Dale Steyn sustained significant damage to his left heel and could be out of the rest of the series against India, with an estimated recovery time of four to six weeks. Steyn is not going to bowl in the match, but may bat if needed. CSA will seek the advice of a leading ankle surgeon to see if Steyn's recovery could be sped up, but will likely adopt a cautious approach to monitoring his comeback.
"Understandably, he was disappointed but he will try his best to recover as quickly as possible. You could see how much he was enjoying himself out there," Mohammed Moosajee, South Africa's team manager, who is also a medical doctor said. "Generally, you need rest. That allows significant tissue damage to recover."
Steyn sustained the injury during his 18th over, three deliveries before the tea break. While preparing to bowl the fourth ball of the over, Steyn landed awkwardly in the footholds, and then stopped, fiddled with his shoe, tossed the ball to Vernon Philander, who completed the over, and then part-walked, part-jogged off the field. It was initially thought that he had a problem with his spikes but it soon emerged that the issue was more serious. Steyn was immediately taken for scans, which revealed the extent of the damage.
Moosajee emphasised that the injury was in "no way related to his bowling loads or previous injuries," of which there have been several in the past two years. This match marked Steyn's comeback after 13 months as he recovered from a shoulder surgery. Before that, Steyn had a groin injury (November 2015) and another, less severe shoulder concern (December 2015) which kept him out of action for the first seven months of 2016. He returned to play against New Zealand at home and then toured Australia, where he broke a bone in his shoulder on the second day of the Perth Test.
A lengthy recovery period followed and many thought Steyn would not play international cricket again but he kept at it and returned to action in this match. Steyn showed almost no signs of having been away and bowled with his usual swing and accuracy, and even got his pace up to the mid-140s. He took two wickets - Shikhar Dhawan on the first day and Wriddhiman Saha on the second - and is three away from overtaking Shaun Pollock as South Africa's leading Test wicket-taker.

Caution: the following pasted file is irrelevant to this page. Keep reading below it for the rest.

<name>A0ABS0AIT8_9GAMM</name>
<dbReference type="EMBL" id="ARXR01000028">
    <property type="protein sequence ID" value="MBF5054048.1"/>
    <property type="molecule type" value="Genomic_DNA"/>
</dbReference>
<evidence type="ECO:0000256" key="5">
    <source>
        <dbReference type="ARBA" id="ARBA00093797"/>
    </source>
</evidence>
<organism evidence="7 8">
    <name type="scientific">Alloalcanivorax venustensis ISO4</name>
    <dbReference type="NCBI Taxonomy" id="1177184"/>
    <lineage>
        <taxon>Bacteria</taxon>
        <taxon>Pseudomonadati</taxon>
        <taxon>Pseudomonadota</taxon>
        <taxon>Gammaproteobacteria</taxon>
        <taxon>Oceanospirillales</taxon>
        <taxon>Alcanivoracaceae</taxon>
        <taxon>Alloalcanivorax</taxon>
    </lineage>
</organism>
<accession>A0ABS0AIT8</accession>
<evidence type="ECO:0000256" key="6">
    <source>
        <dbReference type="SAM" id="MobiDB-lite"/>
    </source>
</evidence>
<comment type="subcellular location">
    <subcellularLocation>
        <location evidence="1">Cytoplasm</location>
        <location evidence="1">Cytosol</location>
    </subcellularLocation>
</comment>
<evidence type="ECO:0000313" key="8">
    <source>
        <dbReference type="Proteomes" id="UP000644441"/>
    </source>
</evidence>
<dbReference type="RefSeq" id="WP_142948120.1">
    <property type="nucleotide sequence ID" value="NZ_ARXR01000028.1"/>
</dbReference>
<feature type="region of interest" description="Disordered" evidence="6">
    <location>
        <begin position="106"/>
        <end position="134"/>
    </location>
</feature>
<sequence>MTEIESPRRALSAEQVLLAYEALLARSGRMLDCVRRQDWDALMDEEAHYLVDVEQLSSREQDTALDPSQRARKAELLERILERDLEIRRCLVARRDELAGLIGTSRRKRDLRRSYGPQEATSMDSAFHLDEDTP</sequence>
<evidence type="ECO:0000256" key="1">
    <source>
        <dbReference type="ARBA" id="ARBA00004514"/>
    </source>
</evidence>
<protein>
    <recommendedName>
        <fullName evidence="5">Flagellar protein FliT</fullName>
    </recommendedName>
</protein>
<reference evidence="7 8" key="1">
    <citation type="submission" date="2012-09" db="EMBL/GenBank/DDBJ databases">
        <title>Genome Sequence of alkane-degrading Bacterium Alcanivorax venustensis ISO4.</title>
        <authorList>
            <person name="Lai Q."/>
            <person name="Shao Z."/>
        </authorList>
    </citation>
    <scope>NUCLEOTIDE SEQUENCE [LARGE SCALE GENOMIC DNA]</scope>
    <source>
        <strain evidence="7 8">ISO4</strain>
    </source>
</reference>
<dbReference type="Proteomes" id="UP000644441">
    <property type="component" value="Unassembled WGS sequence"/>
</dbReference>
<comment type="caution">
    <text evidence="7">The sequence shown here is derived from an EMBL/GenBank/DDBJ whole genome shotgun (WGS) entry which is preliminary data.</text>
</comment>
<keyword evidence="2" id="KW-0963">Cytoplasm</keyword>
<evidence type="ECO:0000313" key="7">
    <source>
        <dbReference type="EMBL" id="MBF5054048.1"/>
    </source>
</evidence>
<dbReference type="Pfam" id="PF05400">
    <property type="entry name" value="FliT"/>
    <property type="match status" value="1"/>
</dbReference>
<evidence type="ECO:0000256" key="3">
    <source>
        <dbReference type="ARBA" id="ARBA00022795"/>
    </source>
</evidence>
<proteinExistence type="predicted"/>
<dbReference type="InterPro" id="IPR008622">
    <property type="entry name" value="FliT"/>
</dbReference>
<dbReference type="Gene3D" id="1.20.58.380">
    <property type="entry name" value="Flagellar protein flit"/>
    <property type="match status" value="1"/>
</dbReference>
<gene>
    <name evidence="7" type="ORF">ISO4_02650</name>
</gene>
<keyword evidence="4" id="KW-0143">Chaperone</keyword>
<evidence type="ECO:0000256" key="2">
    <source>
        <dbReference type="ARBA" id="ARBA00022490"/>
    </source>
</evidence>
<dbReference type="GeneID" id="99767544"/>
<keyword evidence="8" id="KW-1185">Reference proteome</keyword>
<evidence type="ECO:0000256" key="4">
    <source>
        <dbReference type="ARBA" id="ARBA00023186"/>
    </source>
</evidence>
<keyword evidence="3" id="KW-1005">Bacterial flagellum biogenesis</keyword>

If Steyn plays no further part in the series, he will likely look to feature in the four Tests against Australia which start in March. He may also play in some of the limited-overs matches against India in February.
For now, Steyn's participation in this match is all but over. He was seen limping severely as he left the ground on Saturday evening.
"At the moment it's quite tender and it's extremely uncomfortable to run," Moosajee said of Steyn's condition. "Obviously, with some anti-inflammatories and rest overnight, who knows how he might turn up tomorrow. But at this stage it's unlikely that he will be able to run. In fact, we'd probably like him to be non-weight bearing."
South Africa will take the field on the third day with only three seamers - Philander, Kagiso Rabada and Morne Morkel - and a spinner and will still need to take 10 Indian wickets for a win. They have been a man down before, though, and, at least one of the pack thinks it will not be impossible to push for a win even without Steyn.
"Luckily this time we went with four seamers. So there's three seamers now that have to do the work. Otherwise Temba would have to bowl again," Rabada joked, even though Bavuma is not in the starting XI. "But yes, it's never nice for Dale because he's just come back from injury, so just feeling very sympathetic for him. It's not a nice thing, but we have to find a way to win this Test match."